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Winter NAMM 2016: Recording, Pro Audio, & Live Sound

 
   

 

Antelope Audio
Originally known for outstanding clocking devices, Antelope makes high-end audio interfaces as well. We checked out the impressive Orion Studio, featuring twelve analog inputs, two TRS inserts, ADAT, S/PDIF connector, two stereo monitor outs, and two DB-25 connectors. It also sports both USB and Thunderbolt ports, and contains DSP and effects processing onboard. Amazingly, they fit this all into a 1U rack space! You can record up to 32 tracks simultaneously with thunderbolt, 24 with USB.

Introduced at AES last year, the Orion 32 is now upgraded to the Orion 32+. Featuring thirty-two channels, also in a 1U rack space, it offers a greater variety of connectivity such as Thunderbolt, MADI and USB. The digital connectivity options are complemented also by ADAT and S/PDIF.

Orion32 + provides seamless connectivity to any DAW, allowing for low-latency simultaneous I/O streaming of thirty-two channels of 24-bit, 192 kHz audio. The analog I/O is handled via eight D-Sub DB-25 connectors and a pair of TRS connectors for the monitoring. DSP is onboard as well. — JB

Avid
Avid’s updates and future vision are indeed exciting news, especially for Pro Tools users. In particular, cloud collaboration will allow for remote sessions between musicians and producer/engineers, and a video chat box is coming soon, too. This is a huge development for professionals in the audio industry, mainly because it removes location as a barrier. Moreover, Avid has brilliantly addressed the issue of “isolationism” for musicians by making sure the online cloud features are collaborative by nature. Now that musicians love to do as much work as possible in their home studios, Avid is really helping the process flow more smoothly between collaborators.

From a technical standpoint, the track freeze and track commit features are much needed and welcomed enhancements. And, the subscription plan now offers virtually unlimited support. At first glance, some may have said “so what,” but in the same way musicians shouldn’t expect to be experts in audio recording, mix engineers shouldn’t be expected to be computer and tech gurus. Avid's support team will get on a remote session, install your software, optimize your system, and address your issues as needed. — JL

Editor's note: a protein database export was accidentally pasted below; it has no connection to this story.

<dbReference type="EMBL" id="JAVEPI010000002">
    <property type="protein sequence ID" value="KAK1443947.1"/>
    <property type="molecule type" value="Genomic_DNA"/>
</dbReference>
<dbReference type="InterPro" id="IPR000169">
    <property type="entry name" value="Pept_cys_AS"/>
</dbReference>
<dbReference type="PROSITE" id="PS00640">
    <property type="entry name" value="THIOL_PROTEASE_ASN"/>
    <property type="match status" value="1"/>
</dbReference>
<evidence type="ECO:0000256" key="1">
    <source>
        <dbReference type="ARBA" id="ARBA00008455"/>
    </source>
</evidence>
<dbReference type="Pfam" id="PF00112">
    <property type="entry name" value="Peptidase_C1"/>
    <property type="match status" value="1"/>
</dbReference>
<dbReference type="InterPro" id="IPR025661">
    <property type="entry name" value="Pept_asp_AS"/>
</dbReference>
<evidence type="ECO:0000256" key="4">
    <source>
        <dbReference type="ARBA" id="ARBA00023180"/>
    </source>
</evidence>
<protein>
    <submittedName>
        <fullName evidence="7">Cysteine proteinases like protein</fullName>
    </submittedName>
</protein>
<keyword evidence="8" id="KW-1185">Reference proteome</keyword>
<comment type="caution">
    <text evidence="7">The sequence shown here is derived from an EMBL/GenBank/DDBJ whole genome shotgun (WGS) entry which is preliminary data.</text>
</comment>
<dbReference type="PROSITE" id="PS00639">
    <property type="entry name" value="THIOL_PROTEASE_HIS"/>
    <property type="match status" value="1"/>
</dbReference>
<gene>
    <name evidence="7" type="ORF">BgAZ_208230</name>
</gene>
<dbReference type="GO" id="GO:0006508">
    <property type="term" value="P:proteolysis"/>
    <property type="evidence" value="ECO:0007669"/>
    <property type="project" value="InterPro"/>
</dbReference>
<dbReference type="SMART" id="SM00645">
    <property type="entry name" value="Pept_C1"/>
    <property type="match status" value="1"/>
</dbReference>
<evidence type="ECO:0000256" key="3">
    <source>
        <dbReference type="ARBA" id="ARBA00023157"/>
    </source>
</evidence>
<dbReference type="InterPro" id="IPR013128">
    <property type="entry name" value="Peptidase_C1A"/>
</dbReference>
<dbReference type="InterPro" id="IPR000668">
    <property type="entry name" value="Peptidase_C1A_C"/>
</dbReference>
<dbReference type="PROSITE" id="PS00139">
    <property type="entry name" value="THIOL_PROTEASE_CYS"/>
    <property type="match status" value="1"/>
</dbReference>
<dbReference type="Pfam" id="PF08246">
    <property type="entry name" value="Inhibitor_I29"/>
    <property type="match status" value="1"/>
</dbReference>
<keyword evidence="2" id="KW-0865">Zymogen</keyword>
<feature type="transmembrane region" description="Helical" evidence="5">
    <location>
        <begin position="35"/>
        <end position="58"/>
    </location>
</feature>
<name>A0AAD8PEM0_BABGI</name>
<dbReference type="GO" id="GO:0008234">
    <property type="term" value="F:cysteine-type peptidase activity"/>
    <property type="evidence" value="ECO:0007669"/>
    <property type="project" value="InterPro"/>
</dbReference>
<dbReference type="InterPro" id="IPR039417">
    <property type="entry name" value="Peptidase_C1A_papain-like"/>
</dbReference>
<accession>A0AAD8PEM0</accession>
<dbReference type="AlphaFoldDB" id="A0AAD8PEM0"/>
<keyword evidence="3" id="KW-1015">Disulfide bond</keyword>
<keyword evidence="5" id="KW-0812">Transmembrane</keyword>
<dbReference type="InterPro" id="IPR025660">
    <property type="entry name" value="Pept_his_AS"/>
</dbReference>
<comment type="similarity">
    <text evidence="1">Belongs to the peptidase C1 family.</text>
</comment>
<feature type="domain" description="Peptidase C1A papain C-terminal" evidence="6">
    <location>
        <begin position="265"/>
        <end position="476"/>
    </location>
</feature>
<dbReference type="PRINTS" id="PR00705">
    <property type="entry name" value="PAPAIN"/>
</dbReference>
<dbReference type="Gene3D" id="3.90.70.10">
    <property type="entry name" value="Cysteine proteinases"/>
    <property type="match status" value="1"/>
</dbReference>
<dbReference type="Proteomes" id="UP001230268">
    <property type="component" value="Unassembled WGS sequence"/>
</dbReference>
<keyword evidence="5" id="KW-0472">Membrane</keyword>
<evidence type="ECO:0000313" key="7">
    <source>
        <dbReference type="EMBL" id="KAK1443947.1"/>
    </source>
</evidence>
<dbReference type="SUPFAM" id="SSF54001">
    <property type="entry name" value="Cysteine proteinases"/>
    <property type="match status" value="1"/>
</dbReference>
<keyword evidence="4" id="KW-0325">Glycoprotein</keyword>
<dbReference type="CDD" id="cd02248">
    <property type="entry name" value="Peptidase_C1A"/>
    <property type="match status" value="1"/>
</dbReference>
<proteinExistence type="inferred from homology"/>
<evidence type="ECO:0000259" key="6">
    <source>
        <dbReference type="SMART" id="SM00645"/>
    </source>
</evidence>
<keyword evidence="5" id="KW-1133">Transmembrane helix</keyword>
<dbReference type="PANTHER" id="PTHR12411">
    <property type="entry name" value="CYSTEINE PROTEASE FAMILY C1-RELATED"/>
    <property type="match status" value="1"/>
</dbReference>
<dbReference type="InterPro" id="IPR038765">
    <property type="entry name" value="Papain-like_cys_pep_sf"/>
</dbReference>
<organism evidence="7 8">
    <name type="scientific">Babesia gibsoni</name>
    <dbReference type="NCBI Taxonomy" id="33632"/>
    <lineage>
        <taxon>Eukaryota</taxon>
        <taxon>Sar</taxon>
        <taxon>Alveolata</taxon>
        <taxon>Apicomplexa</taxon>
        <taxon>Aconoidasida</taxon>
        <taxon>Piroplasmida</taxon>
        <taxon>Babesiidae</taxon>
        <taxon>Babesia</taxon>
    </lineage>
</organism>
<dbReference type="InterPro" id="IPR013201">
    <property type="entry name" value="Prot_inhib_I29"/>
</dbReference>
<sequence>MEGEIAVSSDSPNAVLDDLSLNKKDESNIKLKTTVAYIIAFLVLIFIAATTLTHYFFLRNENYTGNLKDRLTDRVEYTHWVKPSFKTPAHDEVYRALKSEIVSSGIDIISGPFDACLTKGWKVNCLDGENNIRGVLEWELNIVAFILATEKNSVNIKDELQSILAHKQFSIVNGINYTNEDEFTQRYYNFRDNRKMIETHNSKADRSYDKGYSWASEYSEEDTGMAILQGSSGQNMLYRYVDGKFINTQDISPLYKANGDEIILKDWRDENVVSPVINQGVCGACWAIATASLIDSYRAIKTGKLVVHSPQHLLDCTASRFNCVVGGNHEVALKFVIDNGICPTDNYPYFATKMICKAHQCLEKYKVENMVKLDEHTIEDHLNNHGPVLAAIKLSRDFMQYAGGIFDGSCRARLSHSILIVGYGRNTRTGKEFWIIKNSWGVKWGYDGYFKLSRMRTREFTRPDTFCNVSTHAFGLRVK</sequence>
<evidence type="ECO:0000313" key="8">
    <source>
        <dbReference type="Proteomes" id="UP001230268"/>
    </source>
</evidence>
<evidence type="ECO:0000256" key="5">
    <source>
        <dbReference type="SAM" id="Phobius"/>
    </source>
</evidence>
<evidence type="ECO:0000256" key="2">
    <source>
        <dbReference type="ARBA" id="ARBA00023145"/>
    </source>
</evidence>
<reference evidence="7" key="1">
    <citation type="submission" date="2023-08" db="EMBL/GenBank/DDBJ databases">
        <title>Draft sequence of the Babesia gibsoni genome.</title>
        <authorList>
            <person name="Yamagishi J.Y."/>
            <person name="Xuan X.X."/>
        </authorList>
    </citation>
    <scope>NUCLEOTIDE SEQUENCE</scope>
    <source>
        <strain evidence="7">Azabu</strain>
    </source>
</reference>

Barefoot Sound
Thomas Barefoot has become a bit of a living legend in the last decade for introducing revolutionary speaker design and (for the first time) main monitoring without the need for wall mounting. That means mix mastering can be done with the same level of detail but from a near-field speaker. The MicroMain 27 changed the industry, and now Barefoot has just released the Micro Main 26, which is based upon the 27 but with added clarity in the midrange.

Barefoot has also introduced some clever speaker modeling technology that accompanies this speaker design so an engineer can hear what an NS10 and mix box would sound like with a simple turn of a knob! If you need extreme detail in your mids, these should be at the top of your lust… err.. we mean, list!!! — JL

Blue
Usually when talking about Blue we immediately think of their fantastic microphones. However, the show stealer for Blue this year wasn’t microphones—it was headphones! The Lola headphone is, basically, the previously released Mo-Fi without a built-in amplifer. For a mix engineer that already has a good headphone amp and primarily mixes in the studio, the Lola delivers everything the Mo-Fi did without the added cost (or weight) of the amplifier. Case closed, we’re sold!! — JL

Dangerous Music
Although Dangerous Music released the Dangerous 2-BUS+ back in the summer, it was still one of the shining jewels of audio goodness at NAMM 2016 . This unit induces immediate glossy eyed awe for anyone that loves great sound with clarity and now, it also adds some great options for harmonic saturation.

Based on the previous Dangerous 2 bus unit, the 2 BUS+ takes the summing box to new heights and also shows that Dangerous Music is very wise to couple analog summing with analog vibe. Even if you mix in the box and aren’t worried about summing in digital, the 2 BUS will get your attention because… it just sounds incredible. —JL

 

Eventide
Eventide released Anthology X a few months before NAMM 2016. What can we say, but, wow!! In a nutshell, you get fifteen plug-ins that chronicle the thirty-five-year history of Eventide. Only now, you won't need a huge rack space or six-figure income to get that legendary Eventide sound.

Eventide is offering something here that was unfathomable only a decade ago, and we’ll have a full review shortly. — JL

Keith McMillen
Keith’s K-Mix is an interesting little product. A combination USB interface, digital mixer, and control surface, you get eight inputs, ten outputs, MIDI connectivity, eight faders, four knobs, and several dozen buttons. The interesting part is that there are no actual raised surfaces—everything is touch-controlled! We were skeptical at first, but once we put our hands on it, we were pleasantly surprised by just how responsive and functional the controls were. The idea was to make this portable, light, and essentially unbreakable when you get on the road and throw it into a bag. It seems like the McMillen team has accomplished all of that. It can also function without a computer as a standalone mixer, and interestingly, can function as a control surface for a DAW, too. — JB